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News & Features » October 2017 » “The Hatching” by Robert Arellano

“The Hatching” by Robert Arellano

In October 2017 we published An Unkindness of Ghosts by Rivers Solomon, a rare literary science fiction set in a future universe so gorgeously described and perfectly self-contained—and yet so harrowing and cruel—that its only parallel universe is our own. Solomon’s novel has inspired this speculative fiction series. We’ve been through the past, and we haven’t really learned from it. The present? We’re too busy attempting to survive it. So we’re asking you to provide us a glimpse of what comes next. Illustrate the essential choices we must make in the present that will lead us to your brilliant utopian future. Or, if you cannot anticipate utopia, provide us instead with your cautionary tale. Show us where we will fall if we—when we—fail to alter our course. Fri-SciFi stories are published on Fridays because we expect we’ll need the weekend to contemplate your vision. 

To launch Fri-SciFi, Robert Arellano (author of the forthcoming Cuban noir novel Havana Libre) imagines a not-too-distant future where we will have no choice but to incubate underground . . .

The Hatching
by Robert Arellano
Susanville, California, near future

It was a time when none of us had money and few of us had steady jobs, but those of us with any credit hurried around making preparations.

“Guaranteed to preserve a healthy specimen in a semi-dormant state for 9,000 days or your money back”—twenty-five years being the half-life of the most lethal radiation, at least according to nuclear weapon capability the year you came down. At first it was earthshaking, now it’s been quiet a long time. You try to remember music. I was thinking to myself this could be heaven or this could be hell, bum-bada-bum-bum-bump! So fucking tired of that song.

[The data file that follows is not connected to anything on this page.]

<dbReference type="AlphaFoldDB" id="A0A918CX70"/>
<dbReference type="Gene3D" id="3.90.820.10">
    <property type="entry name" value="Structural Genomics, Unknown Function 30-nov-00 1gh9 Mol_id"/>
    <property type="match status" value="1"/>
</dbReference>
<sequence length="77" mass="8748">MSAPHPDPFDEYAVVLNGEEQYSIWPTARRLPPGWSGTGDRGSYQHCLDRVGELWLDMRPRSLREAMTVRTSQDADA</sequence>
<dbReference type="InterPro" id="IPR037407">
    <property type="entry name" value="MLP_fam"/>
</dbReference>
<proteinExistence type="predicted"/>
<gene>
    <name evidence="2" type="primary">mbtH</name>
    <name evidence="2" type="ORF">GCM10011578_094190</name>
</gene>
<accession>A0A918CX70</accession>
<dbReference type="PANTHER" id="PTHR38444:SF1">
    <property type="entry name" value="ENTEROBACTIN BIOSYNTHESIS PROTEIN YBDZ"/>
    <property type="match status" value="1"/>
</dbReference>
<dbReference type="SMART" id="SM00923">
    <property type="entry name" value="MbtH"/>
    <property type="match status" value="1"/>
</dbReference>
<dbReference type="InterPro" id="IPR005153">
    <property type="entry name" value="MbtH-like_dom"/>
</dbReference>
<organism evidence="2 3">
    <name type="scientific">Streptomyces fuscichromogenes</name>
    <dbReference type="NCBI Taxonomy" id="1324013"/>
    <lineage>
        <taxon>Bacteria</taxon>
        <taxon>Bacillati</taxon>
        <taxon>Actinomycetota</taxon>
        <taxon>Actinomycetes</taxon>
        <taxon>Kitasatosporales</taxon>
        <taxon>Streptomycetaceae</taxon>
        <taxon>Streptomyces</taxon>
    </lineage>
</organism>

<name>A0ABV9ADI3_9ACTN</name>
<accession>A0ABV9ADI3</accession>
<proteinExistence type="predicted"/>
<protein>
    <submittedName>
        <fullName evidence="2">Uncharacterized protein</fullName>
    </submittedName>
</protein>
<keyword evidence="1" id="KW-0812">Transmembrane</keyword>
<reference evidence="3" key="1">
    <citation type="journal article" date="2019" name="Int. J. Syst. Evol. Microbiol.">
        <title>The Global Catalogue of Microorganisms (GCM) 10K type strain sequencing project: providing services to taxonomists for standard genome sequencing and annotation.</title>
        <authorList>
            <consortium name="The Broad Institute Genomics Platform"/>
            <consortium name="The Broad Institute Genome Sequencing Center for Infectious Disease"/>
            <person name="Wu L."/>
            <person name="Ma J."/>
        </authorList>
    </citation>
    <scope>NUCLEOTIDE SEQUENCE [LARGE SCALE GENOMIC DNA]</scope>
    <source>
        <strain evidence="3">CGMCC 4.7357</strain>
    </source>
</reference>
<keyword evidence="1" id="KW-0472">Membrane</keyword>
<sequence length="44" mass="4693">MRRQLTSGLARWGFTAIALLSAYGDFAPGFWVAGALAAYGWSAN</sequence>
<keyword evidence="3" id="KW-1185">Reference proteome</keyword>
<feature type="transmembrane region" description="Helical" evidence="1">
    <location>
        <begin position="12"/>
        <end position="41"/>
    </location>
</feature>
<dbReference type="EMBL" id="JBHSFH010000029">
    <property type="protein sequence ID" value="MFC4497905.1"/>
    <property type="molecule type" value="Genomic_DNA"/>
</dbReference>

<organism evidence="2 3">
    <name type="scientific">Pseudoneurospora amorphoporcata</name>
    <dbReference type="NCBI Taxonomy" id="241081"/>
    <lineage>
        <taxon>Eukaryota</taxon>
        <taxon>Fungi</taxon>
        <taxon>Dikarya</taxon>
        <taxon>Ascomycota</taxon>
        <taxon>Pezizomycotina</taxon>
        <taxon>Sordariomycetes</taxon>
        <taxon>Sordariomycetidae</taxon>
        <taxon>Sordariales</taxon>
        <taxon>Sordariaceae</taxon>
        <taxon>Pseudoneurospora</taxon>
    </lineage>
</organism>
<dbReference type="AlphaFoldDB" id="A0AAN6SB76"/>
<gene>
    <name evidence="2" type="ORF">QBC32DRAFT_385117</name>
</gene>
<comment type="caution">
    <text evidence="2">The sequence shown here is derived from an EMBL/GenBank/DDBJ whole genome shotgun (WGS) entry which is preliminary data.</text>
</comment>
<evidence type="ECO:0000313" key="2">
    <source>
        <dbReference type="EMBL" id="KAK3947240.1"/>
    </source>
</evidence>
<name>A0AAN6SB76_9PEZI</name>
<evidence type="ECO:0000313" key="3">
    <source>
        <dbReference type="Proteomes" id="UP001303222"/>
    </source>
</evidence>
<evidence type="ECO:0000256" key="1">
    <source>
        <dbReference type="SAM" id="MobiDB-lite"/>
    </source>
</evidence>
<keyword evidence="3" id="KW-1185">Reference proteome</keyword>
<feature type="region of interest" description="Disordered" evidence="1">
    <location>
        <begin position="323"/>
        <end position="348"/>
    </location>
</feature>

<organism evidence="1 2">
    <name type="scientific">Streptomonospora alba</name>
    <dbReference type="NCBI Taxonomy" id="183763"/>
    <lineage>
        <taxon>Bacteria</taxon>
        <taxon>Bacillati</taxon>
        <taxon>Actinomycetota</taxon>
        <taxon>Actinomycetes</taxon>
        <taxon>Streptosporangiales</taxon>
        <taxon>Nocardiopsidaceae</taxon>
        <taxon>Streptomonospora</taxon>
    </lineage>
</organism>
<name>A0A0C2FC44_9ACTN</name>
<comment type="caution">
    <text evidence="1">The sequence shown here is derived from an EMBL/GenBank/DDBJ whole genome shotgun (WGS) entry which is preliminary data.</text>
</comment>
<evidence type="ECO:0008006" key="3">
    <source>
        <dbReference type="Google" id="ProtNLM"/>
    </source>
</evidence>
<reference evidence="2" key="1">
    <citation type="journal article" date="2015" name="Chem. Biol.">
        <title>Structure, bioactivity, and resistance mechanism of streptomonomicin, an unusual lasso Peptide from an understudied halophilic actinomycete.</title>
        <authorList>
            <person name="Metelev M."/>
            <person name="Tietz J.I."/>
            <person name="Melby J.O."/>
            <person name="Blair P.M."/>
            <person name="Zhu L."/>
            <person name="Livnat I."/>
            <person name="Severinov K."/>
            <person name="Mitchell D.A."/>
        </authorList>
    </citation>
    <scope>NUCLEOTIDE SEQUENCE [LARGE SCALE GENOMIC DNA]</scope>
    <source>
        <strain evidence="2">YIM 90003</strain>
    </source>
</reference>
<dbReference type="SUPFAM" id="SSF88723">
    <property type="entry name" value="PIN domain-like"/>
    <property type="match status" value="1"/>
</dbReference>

The President went to his underground palace in Virginia, so why shouldn’t you descend into your Lifestay Solo from Costco, $995.00 installed? A local phone company worker, pulling weekend hours as regional contractor for Lifestay, had dug it into your basement in half a day, below grade but above the sump pump. Your Solo is equipped with a quarter-century supply of Alimenta, plus a composting Evacusac, and most importantly 40 gallons of Morphall, guaranteed to keep your body in a “pleasantly sedated, semi-dormant state” that will “cause time to fly by as in a dream” while “retarding the aging process up to 75%.”

Or your money back.

There was no preparing for the psychic toll. Incubation has been a long, slow torture. Mercifully, there is little physical discomfort because the relaxant is so powerful, although you’ve built up a hell of a tolerance. And you never have to piss or shit, you just constantly drip, because I’m on a drip. Last thing you saw before coming down was a FEMA worker with her reflective vest directing traffic, sticking to her post despite imminent-casualty projections, and you thought to yourself people are good, we’ll make it through this. Now you cling to those remembered shreds of kindness, because the news that day was so grim: CNN, NBC, and Fox each said get out of the cities, take shelter, we’re all fucked.

It was a time when some were angry and some were pleased, but all with few exceptions went around and cracked jokes, and even when those jokes were nervous we smiled because we had to hold onto those times when things were only bad, before they went to worse.